Dropbox, Facebook, AirBnb, Twitter. Hotmail. A new generation of multibillion dollar brands built without spending a dime on “traditional marketing.” No press releases, no PR firms, and no billboards in Times Square. It wasn’t luck that took them from tiny start-ups to millions of users and massive valuations. They have a new strategy, called Growth Hacking. And it works. In this e-special, bestselling author Ryan Holiday shows how the marketing game has changed forever. He explains the growth hacker mindset and provides a new set of rules—critical information whether you’re an aspiring marketer, an entrepreneur, or a Fortune 500 executive.
Marketing is clearly changed as digital eats away into consumers’ attention. But there’s more than erosion of attention. The opportunities afforded to consumers through digital, the empowerment of choice, has also eroded the effectiveness of traditional marketing techniques: talking “at” consumers. If you want to get their attention, you have to do something interesting, compelling, emotionally connecting. Which means that growing a business is no longer about just throwing money at advertising.
Enter growth hacking.
The idea is simple: engineer uptake and virality by aligning PMF (product-market fit) with consumer needs and expectations. This very quick read does a great job of providing a primer on growth hacking using some very salient examples: Hotmail, DropBox, and Groupon. Of course, these are all digital businesses which is my one gripe about the book as I feel that growth hacking has applicability to physical products. Still, if you are a marketer living in the past, this book is an eye opener about how you can create buzz and generate interest without spending a ton of money. Although it’s not in the book, a great example of this was River Pools Pools and Spas. You’ve probably never heard of this small pool company in Warsaw, Virgina but they turned their entire business around just by being helpful. In 2009, the economy was in a depression. People weren’t spending money on luxury items like building custom pools. And like many other pool builders, Marcus Sheridan, the co-owner of River Pools and Spas, was circling the drain. So he tried something different—he wrote down the answers to all the questions customers had ever asked him about pools and started publishing them on his website. The results? In 2009, their website was 20 pages. In 2013, it’s close to 850. In 2007, when the economy was high, they spent about $250,000 in advertising to achieve roughly $4 million in sales. In 2011, when luxury spending was in the dumps, they spent $20,000 in advertising to generate $4.5 million in sales.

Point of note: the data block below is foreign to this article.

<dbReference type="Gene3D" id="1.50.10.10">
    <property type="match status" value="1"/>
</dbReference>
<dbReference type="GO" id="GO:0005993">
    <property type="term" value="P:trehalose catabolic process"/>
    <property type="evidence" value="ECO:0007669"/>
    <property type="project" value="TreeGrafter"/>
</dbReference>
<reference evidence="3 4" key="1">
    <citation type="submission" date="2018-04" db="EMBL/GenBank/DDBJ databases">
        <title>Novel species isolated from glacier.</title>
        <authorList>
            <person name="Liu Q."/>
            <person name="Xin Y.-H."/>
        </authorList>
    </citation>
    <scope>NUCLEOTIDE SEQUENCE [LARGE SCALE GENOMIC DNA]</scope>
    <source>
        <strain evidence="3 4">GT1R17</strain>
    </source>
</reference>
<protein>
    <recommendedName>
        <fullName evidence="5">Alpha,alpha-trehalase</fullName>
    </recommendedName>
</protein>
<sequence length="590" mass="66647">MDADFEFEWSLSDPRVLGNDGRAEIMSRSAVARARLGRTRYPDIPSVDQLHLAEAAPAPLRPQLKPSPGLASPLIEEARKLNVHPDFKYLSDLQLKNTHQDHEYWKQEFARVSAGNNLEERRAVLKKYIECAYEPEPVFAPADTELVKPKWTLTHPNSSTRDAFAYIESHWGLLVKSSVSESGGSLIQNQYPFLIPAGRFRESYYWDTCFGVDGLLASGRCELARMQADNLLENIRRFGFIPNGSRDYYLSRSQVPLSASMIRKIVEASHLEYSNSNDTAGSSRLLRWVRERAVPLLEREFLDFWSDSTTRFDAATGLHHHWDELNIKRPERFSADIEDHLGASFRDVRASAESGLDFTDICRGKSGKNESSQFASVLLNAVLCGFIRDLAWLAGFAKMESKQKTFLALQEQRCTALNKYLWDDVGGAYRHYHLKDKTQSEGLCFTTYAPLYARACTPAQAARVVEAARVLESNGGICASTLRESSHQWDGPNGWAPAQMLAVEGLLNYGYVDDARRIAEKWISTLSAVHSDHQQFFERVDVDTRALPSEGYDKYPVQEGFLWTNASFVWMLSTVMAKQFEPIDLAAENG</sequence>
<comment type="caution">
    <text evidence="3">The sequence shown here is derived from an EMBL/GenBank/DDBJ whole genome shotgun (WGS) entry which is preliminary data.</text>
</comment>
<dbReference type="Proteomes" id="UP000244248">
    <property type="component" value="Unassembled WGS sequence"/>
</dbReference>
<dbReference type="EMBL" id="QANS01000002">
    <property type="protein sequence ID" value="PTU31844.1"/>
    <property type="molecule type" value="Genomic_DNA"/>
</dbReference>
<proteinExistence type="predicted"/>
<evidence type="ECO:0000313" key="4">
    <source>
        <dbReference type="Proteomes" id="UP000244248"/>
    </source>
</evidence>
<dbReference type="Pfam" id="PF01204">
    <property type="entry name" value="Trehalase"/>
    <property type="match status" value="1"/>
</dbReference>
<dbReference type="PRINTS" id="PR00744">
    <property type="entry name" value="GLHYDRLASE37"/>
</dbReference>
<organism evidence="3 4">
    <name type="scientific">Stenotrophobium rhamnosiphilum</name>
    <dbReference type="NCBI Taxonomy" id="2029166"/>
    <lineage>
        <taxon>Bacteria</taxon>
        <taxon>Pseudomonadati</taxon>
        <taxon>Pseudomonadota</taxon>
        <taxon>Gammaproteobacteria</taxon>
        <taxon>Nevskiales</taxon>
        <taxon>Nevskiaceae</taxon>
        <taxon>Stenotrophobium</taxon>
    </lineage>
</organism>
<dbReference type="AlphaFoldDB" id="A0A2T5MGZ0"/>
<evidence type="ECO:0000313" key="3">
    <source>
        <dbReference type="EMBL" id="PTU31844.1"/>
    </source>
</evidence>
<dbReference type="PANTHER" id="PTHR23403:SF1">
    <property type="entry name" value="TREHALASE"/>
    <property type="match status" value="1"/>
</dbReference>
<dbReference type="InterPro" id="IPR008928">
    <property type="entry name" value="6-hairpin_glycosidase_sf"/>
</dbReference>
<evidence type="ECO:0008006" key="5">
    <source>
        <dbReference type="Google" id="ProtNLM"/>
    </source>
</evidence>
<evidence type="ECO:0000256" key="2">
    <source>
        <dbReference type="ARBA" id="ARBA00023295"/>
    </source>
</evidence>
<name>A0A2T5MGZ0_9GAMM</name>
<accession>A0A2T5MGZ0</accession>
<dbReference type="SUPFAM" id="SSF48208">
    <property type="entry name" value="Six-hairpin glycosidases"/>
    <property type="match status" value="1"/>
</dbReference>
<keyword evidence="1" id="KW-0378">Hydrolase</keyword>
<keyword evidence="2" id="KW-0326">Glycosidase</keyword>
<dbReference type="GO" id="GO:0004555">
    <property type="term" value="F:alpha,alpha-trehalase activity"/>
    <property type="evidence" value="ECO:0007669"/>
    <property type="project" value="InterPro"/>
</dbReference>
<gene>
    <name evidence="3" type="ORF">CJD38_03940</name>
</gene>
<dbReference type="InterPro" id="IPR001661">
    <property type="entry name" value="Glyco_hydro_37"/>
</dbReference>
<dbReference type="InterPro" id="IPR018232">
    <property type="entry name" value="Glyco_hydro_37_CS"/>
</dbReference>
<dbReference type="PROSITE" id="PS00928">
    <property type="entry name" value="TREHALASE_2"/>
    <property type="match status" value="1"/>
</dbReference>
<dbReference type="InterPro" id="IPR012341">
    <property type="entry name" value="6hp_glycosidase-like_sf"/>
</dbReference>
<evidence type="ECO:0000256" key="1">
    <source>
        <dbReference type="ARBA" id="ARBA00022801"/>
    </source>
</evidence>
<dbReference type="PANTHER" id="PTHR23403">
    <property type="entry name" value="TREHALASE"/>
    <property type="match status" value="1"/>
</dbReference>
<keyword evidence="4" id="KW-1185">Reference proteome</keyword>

I highly recommend this book (which can be read in an hour) to anyone looking for ways to grow businesses (or lines of business) without spending crazy marketing budgets. I also challenge those with crazy marketing budgets to see if they can get the same results (let’s face it, anything is better than 1-2% ad awareness) by engineering virality and hacking the growth of their business.